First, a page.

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N.C. Governor Thinks LGBT Backlash Is Plot to Remove Him From Office

N.C. Governor Thinks LGBT Backlash Is Plot to Remove Him From Office


“You’ve got to be politically naive if you think this is not coordinated by a very effective — a very effective — group,” McCrory told the New York Times.

North Carolina Gov. Pat McCrory believes the backlash to House Bill 2, the controversial legislation that forces trans people to use public restrooms that do not correspond with their gender identity, is a plot to remove him from office.

In an interview published Monday, McCrory called out the Human Rights Campaign and state Democrats, who he argues are using the bill to push him out. "You've got to be politically naive if you think this is not coordinated by a very effective -- a very effective -- group," McCrory toldThe New York Times.

Before April, McCrory was leading in 2016 election polls over his Democratic opponent, the state's Attorney General, Roy Cooper, reports the Times. After HB 2 was passed, Cooper pledged not to defend the legislation in court, calling it a "national embarrassment." According to a recent Elon University poll of registered voters in North Carolina, Cooper is now leading over the incumbent Republican by six points.

In addition to pointing the finger at Cooper's political party and local LGBT rights groups, McCrory told the Times that the fight over HB 2 is also the fault of the Charlotte City Council.

In February, the city's government voted -- in a 5-4 decision -- to extend its existing nondiscrimination laws, which allow equal access in all public accommodations, to Charlotte's trans residents. The governor, in previous interviews, has referred to the city council's action as "government overreach."

McCrory further explained that he warned council members prior to the vote that he would have no choice but to push through a state law striking it down, in order to protect "basic restroom and locker room norms." Since the Charlotte ordinance was passed -- and later struck down by HB 2 -- he believes that the national conversation has allowed for little nuanced discussion on what is "a very complex issue."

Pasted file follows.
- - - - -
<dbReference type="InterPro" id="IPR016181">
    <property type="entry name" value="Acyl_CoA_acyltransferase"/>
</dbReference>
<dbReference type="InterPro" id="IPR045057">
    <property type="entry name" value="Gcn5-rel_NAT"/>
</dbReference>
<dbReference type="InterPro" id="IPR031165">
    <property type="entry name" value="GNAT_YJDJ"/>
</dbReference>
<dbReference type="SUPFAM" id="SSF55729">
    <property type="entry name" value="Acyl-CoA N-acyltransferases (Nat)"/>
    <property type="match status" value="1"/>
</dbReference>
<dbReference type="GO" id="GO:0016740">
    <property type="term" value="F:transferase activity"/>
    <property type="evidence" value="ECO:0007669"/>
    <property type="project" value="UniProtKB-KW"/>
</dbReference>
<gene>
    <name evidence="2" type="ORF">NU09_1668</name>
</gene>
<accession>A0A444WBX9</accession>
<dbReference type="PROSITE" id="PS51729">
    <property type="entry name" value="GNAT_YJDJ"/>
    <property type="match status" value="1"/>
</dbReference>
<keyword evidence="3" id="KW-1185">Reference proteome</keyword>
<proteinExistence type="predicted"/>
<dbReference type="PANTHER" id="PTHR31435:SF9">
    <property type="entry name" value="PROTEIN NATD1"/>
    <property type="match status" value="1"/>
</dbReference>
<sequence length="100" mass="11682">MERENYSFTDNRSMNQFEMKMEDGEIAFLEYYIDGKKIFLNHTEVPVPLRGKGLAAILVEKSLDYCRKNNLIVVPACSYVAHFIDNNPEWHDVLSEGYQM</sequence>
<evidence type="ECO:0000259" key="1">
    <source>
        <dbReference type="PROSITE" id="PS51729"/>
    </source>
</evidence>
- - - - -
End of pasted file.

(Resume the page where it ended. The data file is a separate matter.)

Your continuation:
McCrory's statements to the Times coincide with a recent shift in McCrory's gubernatorial campaign strategy: His team has begun to target Charlotte's mayor, Jennifer Roberts.

In a Monday campaign email, McCrory blasted Roberts for "backing the ordinance that prompted House Bill 2," reports The Charlotte Observer. The correspondence also includes clips of the Charlotte mayor discussing the legislation in public appearances. Meanwhile, the email's headline further called out McCrory's Democratic challenger, referring to Roberts as a "Roy Cooper Ally."

A spokesman for the McCrory campaign, Ricky Diaz, told the Observer that the email is intended to remind voters who got North Carolina into this mess.

"The clips... should help refresh your memory that the topic of bathrooms was first raised by the radical left when -- over warnings from the governor and other state leaders that they should have left restroom norms way they were and focus on (other) things -- Roy Cooper's allies decided to push through Charlotte's radical bathroom mandate anyway," Diaz said.

Since the passage of HB 2 on March 23, over 160 businesses -- including Apple, Microsoft, and Dow Chemical -- have voiced strong opposition to the bill. PayPal nixed a $3.6-million expansion that cost the state a reported 400 jobs. In addition, Deutsche Bank announced that it would be pulling its own expansion to the state, one that would have added an additional 250 positions to development center located in Cary, North Carolina.

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